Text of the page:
1.    The king whom you have chosen

2.The king whom you have desired

3.The king whom God has set over you

Verse 14

a [If ye will fear the LORD, and serve him ...] The 7th prophecy in 1 Samuel (1 Sam 12:14-17; 1 Sam 12:15-17 are fulfilled). Next, 1 Sam 24. Two predictions of Samuel:

1.    If you will not obey, then the hand of the Lord will be against you, as it was against your fathers (1 Sam        12:15)

2.    I will call upon the Lord and He shall send thunder and rain that you may see your own wickedness (1 Sam        12:17)

1 Sam 12:14-15 are a clear example of conditional prophecy, the fulfillment of which depends on whether men obey or disobey God. All prophecy is based upon conditions of one kind or another, even if they aren't specifically stated in the prophecies. Blesssings are based on obedience, and curses on disobedience.

Verse 16

a [Now therefore stand and see this great thing, which the LORD will do before your eyes] Samuel now spoke of a great sign he was going to bring immediately to confirm that they had sinned in asking for a king. He would pray to God who would answer with thunder and rain so Israel would know their request had displeased God. This was called a "great thing" because such rain in the time of harvest was so exceptional as to be understood as divine judgment (cp. Prov 26:1; Gen 8:22).

Verse 17

a [Is it not wheat harvest to day?] Question 49. Next, 1 Sam 13:11.

Verse 18

a [greatly feared the LORD and Samuel] Three effects of the sign upon Israel:

1.    They greatly feared the Lord and Samuel

2.    They begged Samuel's intercession for them so they would not die (1 Sam 12:19)

3.    They acknowledged their sin of asking for a king, something they never admitted before when accused of it (1 Sam 12:19; 8:1-6,19-20)

(Dake Annotated Reference Bible.)


(Ryrie Study Bible: Expanded.)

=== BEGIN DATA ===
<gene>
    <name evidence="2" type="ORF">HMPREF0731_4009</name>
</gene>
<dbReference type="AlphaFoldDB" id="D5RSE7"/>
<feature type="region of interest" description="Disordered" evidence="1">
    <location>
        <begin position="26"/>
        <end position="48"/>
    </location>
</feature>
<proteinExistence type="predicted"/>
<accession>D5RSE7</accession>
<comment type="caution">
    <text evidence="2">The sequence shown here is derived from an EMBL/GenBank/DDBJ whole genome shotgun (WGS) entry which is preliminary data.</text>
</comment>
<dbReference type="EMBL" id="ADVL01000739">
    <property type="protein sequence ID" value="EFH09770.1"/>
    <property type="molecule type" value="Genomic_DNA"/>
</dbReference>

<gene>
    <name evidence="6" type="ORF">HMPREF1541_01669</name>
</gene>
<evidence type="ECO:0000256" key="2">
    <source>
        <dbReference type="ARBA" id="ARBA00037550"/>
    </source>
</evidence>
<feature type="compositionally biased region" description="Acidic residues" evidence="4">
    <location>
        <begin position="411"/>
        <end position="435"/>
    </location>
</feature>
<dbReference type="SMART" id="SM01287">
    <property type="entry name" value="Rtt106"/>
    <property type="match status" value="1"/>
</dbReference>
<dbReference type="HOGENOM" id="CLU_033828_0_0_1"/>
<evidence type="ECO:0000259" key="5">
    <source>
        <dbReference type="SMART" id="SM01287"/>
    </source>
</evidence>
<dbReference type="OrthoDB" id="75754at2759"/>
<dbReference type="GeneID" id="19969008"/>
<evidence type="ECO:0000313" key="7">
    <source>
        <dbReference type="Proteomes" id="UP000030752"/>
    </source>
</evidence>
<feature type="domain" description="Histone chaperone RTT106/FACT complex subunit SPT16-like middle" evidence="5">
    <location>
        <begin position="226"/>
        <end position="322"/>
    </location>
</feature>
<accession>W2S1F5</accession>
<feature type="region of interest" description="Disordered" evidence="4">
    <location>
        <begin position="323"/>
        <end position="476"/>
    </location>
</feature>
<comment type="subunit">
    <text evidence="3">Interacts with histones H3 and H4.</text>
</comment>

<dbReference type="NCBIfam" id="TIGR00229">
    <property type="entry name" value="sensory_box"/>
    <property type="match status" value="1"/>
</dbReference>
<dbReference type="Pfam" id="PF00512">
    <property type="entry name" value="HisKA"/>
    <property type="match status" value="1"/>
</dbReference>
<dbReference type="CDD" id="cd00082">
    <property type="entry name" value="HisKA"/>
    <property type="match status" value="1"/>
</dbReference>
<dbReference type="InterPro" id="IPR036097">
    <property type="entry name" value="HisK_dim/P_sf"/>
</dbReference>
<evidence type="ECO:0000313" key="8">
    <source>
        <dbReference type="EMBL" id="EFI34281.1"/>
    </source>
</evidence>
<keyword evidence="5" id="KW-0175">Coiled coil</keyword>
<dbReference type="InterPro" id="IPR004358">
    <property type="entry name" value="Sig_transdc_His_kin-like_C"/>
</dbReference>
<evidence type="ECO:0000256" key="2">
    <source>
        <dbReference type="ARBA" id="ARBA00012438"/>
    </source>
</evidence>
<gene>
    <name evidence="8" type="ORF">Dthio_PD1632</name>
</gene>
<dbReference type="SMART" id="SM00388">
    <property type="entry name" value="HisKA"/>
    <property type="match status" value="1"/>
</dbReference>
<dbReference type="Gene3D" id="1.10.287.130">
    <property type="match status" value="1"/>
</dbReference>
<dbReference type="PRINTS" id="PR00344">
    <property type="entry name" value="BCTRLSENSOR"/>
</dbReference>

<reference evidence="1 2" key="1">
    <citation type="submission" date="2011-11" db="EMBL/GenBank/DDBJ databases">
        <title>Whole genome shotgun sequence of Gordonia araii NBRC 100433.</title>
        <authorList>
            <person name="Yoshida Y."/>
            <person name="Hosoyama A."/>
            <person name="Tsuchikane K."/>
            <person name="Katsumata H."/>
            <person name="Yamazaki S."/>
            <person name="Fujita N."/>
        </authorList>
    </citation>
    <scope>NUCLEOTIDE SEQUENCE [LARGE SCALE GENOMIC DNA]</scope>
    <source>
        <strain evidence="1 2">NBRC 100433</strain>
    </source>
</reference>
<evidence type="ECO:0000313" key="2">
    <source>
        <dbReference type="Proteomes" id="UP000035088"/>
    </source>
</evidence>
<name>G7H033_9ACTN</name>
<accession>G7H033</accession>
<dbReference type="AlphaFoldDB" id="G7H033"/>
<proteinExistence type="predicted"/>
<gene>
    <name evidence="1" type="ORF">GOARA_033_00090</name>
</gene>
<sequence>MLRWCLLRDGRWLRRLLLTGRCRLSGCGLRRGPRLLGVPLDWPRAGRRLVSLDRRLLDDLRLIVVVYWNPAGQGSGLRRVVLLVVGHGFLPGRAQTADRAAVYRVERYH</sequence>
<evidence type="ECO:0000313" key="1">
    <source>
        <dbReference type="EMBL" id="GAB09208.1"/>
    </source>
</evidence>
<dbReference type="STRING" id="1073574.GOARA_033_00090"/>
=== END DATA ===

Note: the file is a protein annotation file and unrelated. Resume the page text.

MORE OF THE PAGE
12:13-18 Samuel warned Israel that the king would procure the anticipated deliverance only if they would fear the Lord and give up their rebellion against God.


12:17-18 Because rain during the wheat harvest (May-June) was uncommon, this thunderstorm was considered a sign from God.

(Ryrie Study Bible: Expanded.)


(Life Application Study Bible.)

12:12-15 God granted the nation's request for a king, but his commands and requirements remained the same. God was to be their true King, and both Saul and the people were to be subject to his laws. No person is ever exempt from God's laws. No human action is outside his jurisdiction. God is the true King of every area of life. We must recognize his kingship and pattern our relationships, work life, and home life according to his principles.

12:17 The wheat harvest came near the end of the dry season during the months of May and June. Because rain rarely fell during this period, a great thunderstorm was considered a miraculous event. It was not a beneficial miracle, however, because rain during the wheat harvest could damage the crops and cause them to rot quickly. This unusual occurrence showed God's displeasure with Israel's demand for a king.

(Life Application Study Bible.)

 

3.   God Is In Control Even In The . . Return Of His People. 1 Sam. 12:20-25

20 Then Samuel said to the people, "Do not fear. You have done all this wickedness; yet do not turn aside from following the Lord , but serve the Lord with all your heart. 21 And do not turn aside; for then you would go after empty things which cannot profit or deliver, for they are nothing. 22 For the Lord will not forsake His people, for His great name's sake, because it has pleased the Lord to make you His people. 23 Moreover, as for me, far be it from me that I should sin against the Lord in ceasing to pray for you; but I will teach you the good and the right way. 24 Only fear the Lord , and serve Him in truth with all your heart; for consider what great things He has done for you. 25 But if you still do wickedly, you shall be swept away, both you and your king." NKJV


(Dake Annotated Reference Bible.)

Verse 20

a [Fear not: ye have done all this wickedness: yet turn not aside from following the LORD, but serve the LORD with all your heart] Samuel made it clear that they had sinned; but now that it was over and forgiven he did not advise doing away with the king. They should proceed to establish the kingdom and make the best of it. Seven commands to Israel by Samuel: